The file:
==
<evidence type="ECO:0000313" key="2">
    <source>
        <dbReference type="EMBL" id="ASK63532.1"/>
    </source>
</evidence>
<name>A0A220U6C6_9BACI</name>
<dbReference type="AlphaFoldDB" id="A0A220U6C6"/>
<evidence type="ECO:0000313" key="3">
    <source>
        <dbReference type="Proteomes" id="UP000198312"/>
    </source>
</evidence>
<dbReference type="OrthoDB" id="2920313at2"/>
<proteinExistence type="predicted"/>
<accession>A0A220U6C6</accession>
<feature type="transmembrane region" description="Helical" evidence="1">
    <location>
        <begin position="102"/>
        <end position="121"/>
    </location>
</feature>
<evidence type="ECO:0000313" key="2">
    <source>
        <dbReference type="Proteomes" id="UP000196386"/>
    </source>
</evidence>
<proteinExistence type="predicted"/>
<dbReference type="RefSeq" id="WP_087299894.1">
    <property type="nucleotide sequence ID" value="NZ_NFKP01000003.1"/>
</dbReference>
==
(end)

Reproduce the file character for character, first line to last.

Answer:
<evidence type="ECO:0000313" key="2">
    <source>
        <dbReference type="EMBL" id="ASK63532.1"/>
    </source>
</evidence>
<name>A0A220U6C6_9BACI</name>
<dbReference type="AlphaFoldDB" id="A0A220U6C6"/>
<evidence type="ECO:0000313" key="3">
    <source>
        <dbReference type="Proteomes" id="UP000198312"/>
    </source>
</evidence>
<dbReference type="OrthoDB" id="2920313at2"/>
<proteinExistence type="predicted"/>
<accession>A0A220U6C6</accession>
<feature type="transmembrane region" description="Helical" evidence="1">
    <location>
        <begin position="102"/>
        <end position="121"/>
    </location>
</feature>
<evidence type="ECO:0000313" key="2">
    <source>
        <dbReference type="Proteomes" id="UP000196386"/>
    </source>
</evidence>
<proteinExistence type="predicted"/>
<dbReference type="RefSeq" id="WP_087299894.1">
    <property type="nucleotide sequence ID" value="NZ_NFKP01000003.1"/>
</dbReference>